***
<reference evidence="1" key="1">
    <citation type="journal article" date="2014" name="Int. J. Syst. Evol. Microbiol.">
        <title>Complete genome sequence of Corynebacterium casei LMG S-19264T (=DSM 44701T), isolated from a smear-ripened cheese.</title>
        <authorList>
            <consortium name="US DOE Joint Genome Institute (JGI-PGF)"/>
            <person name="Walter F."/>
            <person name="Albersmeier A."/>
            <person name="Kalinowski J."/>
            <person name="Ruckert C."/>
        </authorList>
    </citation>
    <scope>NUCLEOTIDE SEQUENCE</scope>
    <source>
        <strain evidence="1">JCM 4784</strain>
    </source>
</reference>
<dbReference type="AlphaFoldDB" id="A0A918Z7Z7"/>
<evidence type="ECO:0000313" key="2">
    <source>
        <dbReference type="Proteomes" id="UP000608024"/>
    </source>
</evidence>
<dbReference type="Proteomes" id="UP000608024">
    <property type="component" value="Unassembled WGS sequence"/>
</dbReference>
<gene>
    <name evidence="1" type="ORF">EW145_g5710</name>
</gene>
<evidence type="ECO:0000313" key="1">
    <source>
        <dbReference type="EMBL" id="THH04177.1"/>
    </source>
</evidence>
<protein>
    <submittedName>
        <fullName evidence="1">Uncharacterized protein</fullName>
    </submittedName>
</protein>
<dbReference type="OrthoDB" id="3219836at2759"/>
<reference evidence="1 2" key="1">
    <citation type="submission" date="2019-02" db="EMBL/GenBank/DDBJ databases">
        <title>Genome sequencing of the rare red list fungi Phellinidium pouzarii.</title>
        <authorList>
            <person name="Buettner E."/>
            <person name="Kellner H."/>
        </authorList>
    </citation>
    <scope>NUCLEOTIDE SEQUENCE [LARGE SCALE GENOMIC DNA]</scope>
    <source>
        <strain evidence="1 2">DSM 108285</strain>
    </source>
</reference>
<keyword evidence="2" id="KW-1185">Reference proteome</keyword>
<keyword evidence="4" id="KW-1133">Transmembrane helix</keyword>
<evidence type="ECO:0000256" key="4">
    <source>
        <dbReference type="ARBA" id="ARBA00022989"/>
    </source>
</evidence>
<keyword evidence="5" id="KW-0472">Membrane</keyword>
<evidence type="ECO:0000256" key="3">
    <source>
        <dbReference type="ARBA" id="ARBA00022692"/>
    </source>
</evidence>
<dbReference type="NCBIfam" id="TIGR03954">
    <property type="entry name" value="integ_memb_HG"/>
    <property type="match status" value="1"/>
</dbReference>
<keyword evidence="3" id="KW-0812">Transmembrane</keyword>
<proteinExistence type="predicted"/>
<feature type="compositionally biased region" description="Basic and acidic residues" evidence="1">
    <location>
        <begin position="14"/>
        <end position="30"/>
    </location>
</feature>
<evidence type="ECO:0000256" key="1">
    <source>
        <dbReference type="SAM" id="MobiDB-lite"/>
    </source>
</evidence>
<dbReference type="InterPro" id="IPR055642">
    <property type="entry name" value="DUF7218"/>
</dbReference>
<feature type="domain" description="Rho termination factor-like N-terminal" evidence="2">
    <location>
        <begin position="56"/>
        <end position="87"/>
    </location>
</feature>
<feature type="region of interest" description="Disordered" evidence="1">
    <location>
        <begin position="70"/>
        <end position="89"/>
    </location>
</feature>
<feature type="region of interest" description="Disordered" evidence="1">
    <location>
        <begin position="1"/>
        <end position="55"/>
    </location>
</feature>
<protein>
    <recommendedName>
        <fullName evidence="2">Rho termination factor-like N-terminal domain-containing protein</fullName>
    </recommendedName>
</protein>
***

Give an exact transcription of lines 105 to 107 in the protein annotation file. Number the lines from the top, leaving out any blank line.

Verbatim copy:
    <recommendedName>
        <fullName evidence="2">Rho termination factor-like N-terminal domain-containing protein</fullName>
    </recommendedName>